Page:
Memories of the Fru Dee Roo

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USS F. D. Roosevelt (CVA-42) underway in 1964. The Roosevelt was the second of the Midway Class air craft carriers, the other being USS Coral Sea.

We were “the stick” in case the “talk softly” part was not successful.

When the USS Franklin D. Roosevelt (CV A-42) was towed toward the oblivion of the scrap yard in 1978, she consisted of some 65,000 tons of obsolete steel and equipment–but she left many more tons of memories with the tens of thousands of Navy men who had served aboard her during her 32 years of commissioned service.

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Ensign Tracy Connors, Officer of the Deck Underway, during a bridge watch aboard USS F. D. Roosevelt (CVA-42) in 1963.

The “Rosy” or “Fru Dee Roo” or “Rusty Bucket” to those of us who alternately cussed her amongst ourselves and who fought for her honor with outsiders, was more than just a ship. She was home for some 4,000 men–a floating “town” some 1,000 feet long with over 500 miles of wiring, 150 television receivers, 111 storerooms where some 81,000 items were kept in readiness, and with 12 oil-fired steam boilers that drove it at speeds up to 32 knots. A bit of a “gas hog,” the ship’s boilers burned some four million gallons of fuel per month on average. This “town” carried over 70 warplanes of many types and could launch them at a rate of two per minute.

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Other works by Dr. Connors…

Baited Trap, the Ambush of Mission 1890

Now Available As E-Pub

Baited Trap, The Ambush of Mission 1890 is the story of helicopter rescue Mission 1890, one of the most heroic—and costly—air rescues of the Korean War. This harrowing Air Force-Navy mission is explained in compelling detail, creating a detailed personal account of what five incredibly brave and determined Air Force and Navy airmen achieved on June 25, 1952 in the infamous “Iron Triangle.”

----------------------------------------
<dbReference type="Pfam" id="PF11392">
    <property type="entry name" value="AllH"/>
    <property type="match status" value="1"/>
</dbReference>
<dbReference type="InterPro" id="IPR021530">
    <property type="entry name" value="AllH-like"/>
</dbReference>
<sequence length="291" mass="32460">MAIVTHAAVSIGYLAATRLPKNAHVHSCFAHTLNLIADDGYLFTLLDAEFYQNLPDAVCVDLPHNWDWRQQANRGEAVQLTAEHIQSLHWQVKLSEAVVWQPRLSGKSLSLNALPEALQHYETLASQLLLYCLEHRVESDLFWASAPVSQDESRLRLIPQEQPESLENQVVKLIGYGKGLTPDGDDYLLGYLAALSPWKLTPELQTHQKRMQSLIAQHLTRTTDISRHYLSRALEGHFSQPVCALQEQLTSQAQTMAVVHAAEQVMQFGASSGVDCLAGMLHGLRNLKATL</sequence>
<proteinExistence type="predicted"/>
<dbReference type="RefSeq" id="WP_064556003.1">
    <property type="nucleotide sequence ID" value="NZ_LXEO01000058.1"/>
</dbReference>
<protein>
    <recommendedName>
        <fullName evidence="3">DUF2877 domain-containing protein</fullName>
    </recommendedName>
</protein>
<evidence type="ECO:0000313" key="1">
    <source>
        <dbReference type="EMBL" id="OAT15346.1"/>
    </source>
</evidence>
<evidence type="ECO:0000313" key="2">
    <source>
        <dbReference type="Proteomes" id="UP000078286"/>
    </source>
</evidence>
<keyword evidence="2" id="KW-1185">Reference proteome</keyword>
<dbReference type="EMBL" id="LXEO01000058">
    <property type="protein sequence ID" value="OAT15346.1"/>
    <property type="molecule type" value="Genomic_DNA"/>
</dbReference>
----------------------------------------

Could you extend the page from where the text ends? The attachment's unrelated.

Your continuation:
The Korean War’s Greatest Love Story

Baited Trap is much more than a heroic war story from the “forgotten war.” It is also the Korean War’s greatest love story, following Wayne and Della Lear, Bobby Holloway, Ron Eaton and Dolly Sharp, and Frankie and Archie Connors as they tried to put their lives and families together even as the Korean War was reaching out to engulf them.

Truckbusters From Dogpatch: the Combat Diary of the 18th Fighter-Bomber Wing in the Korean War, 1950-1953

Truckbusters from Dogpatch is the most comprehensive Korean War unit history yet prepared–over 700 pages summarizing squadron histories and first person accounts—and includes over 1,000 never before published photographs and images, highlighted by the 8 ½ x 11-inch format.

Arguably, Truckbusters From Dogpatch is the most authoritative unit history ever prepared on the Korean War. In addition to consulting formerly classified squadron histories filed monthly throughout the conflict, the author was in touch with hundreds of veterans of the 18th—pilots and ground crew—whose personal recollections add vivid detail and emotion to the facts recounted in the official documents.

Recent Log Entries by CAPT Connors…
Carrier Captain’s Night Orders: “Call Me…”

After reading these Night Orders you can better appreciate what training, attention to duty, and vigilance was required by underway watchstanders in those days. What has changed since then that has resulted in the recent tragic collisions between U.S. Navy ships and other vessels?

“We do it all!” (USS Saipan LHA-2 motto)

Saipan CO, CAPT Jack Renard, was not exaggerating when he noted that “without exception, SAIPAN is the most versatile instrument of peace or war on the seas today.” Like its motto pointed out, SAIPAN could do it all.

About Tracy Connors

Tracy D. Connors graduated from Jacksonville University (AA), University of Florida (BA), the University of Rhode Island (MA), and Capella University (Ph.D. with Distinction, human services management, 2013). Ph.D. (Honorary), Leadership Excellence, Jacksonville University, December, 2013. Designated a "Distinguished Dolphin" by Jacksonville University, Feb. 2, 2010.

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